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Ohio fracking boom has not brought jobs
Did you hear the joke about how fracking creates jobs?
Well here comes a punchline that’s darker than a fracker’s heart: In northeastern Ohio, where a fracking boom kicked off 2011, there was no more jobs growth last year than there was in the state’s unfracked western and southern regions.
That’s the conclusion of a new report [PDF] published by Cleveland State University’s Maxine Goodman Levin College of Urban Affairs. The report was not peer-reviewed.
The study found that overall spending in counties with the richest shale reserves increased by 21.1 percent in 2012, compared with a 6.4 percent increase in counties where no fracking is underway. The more shale buried beneath a county, the more money is likely to be spent there in the era of fracking, according to the study’s findings.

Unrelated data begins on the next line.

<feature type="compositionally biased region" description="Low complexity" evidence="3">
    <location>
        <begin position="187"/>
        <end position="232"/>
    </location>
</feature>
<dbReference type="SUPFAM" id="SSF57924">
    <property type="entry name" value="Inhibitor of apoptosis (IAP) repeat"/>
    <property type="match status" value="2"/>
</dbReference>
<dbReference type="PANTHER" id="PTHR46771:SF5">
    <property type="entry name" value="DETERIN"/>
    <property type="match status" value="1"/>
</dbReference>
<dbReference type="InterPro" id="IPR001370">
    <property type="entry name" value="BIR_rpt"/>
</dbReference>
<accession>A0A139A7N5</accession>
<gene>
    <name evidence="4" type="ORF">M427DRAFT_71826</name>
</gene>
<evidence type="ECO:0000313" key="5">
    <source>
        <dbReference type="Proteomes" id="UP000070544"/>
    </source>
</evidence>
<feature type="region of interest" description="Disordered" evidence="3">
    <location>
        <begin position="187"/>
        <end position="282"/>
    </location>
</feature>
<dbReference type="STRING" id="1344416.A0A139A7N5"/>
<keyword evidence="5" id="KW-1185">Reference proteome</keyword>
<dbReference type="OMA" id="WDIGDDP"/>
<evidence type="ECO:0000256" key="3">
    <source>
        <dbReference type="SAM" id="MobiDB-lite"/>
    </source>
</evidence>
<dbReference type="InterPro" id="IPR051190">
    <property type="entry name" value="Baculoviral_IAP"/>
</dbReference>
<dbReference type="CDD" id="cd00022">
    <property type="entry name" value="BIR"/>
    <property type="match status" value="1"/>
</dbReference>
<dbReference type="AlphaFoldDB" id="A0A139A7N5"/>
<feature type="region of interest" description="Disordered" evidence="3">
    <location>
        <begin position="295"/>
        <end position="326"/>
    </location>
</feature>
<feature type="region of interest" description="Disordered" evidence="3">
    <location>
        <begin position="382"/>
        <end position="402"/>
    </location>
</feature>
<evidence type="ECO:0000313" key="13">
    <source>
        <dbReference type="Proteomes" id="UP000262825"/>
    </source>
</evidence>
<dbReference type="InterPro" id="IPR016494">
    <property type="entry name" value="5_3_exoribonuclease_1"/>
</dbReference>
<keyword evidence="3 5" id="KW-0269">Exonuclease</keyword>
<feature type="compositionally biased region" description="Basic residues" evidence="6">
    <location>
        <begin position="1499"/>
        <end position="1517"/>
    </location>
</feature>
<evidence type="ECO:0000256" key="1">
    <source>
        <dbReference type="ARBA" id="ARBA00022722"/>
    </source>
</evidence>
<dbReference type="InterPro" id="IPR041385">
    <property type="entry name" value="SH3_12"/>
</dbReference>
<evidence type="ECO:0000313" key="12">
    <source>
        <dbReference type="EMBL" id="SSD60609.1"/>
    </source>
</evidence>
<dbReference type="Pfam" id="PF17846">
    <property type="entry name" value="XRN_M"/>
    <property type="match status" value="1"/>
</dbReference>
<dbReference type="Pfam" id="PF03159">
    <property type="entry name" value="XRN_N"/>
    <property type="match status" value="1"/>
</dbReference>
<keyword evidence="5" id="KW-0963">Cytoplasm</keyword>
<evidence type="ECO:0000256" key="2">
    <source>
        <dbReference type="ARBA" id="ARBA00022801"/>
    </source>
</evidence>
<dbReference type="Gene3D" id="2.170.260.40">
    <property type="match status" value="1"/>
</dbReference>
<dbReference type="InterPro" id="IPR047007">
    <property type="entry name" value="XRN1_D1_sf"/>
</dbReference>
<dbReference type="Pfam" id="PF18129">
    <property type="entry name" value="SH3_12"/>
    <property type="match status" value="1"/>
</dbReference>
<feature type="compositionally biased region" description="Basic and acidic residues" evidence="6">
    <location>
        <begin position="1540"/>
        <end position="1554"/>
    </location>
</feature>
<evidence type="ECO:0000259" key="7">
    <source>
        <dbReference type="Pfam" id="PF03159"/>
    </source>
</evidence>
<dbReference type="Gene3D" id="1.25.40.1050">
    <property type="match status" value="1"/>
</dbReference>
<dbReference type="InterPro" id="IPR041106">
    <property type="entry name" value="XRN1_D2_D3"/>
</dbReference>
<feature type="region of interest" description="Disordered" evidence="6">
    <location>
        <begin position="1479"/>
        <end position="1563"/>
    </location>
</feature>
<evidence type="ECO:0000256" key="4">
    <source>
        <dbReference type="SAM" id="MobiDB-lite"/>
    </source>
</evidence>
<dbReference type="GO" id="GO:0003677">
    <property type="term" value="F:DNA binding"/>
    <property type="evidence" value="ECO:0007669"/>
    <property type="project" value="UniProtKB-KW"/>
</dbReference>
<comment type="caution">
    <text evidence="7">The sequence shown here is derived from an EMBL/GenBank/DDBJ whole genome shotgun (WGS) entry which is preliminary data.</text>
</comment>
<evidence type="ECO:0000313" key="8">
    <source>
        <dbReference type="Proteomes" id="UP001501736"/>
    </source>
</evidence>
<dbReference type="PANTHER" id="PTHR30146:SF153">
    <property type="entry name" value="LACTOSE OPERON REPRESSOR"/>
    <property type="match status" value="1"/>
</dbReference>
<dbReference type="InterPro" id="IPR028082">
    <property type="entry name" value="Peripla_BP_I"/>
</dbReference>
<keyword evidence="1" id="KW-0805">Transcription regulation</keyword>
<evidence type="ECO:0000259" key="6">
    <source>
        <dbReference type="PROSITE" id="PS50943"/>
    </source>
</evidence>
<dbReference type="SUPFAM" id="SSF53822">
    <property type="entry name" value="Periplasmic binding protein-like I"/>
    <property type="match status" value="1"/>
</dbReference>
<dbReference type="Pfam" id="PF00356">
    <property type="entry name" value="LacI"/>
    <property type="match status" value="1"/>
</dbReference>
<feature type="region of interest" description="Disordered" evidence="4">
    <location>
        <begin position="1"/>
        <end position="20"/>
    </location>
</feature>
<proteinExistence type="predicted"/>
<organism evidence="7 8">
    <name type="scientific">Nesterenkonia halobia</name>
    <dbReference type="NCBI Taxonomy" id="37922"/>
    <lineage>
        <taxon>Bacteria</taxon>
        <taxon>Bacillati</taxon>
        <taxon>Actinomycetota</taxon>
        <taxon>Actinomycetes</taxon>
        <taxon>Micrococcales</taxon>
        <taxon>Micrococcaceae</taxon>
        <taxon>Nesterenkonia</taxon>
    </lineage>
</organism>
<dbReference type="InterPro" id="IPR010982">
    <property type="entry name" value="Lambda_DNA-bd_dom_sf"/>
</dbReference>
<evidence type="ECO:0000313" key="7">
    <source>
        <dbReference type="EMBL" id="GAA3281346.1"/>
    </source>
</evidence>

But that economic bounce did not translate to jobs growth. In shale-rich counties, employment grew by 1.4 percent between 2011 and 2012. In fracker-free counties, employment grew by 1.3 percent.
Maxine Goodman Levin College of Urban Affairs
The Ohio Department of Job and Family Services says that employment in well drilling, pipeline construction, and similar work was up last year. So what’s going on? It’s impossible to tell from the report, but it has been speculated that fracking could be killing jobs in other sectors, such as tourism and farming. From a Midwest Energy News report published in January:
Meanwhile, leaders in the state have started lamenting the lack of fracking jobs going to Ohioans. Gov. John Kasich (R) brought the issue up a few months ago, The Columbus Dispatch reported:
The lack of jobs growth for Ohioans living on fracked (and now polluted) land appears to be yet another sad case of communities getting sucker punched after selling out to fossil fuel companies. There’s your punchline.
John Upton is a science aficionado and green news junkie who
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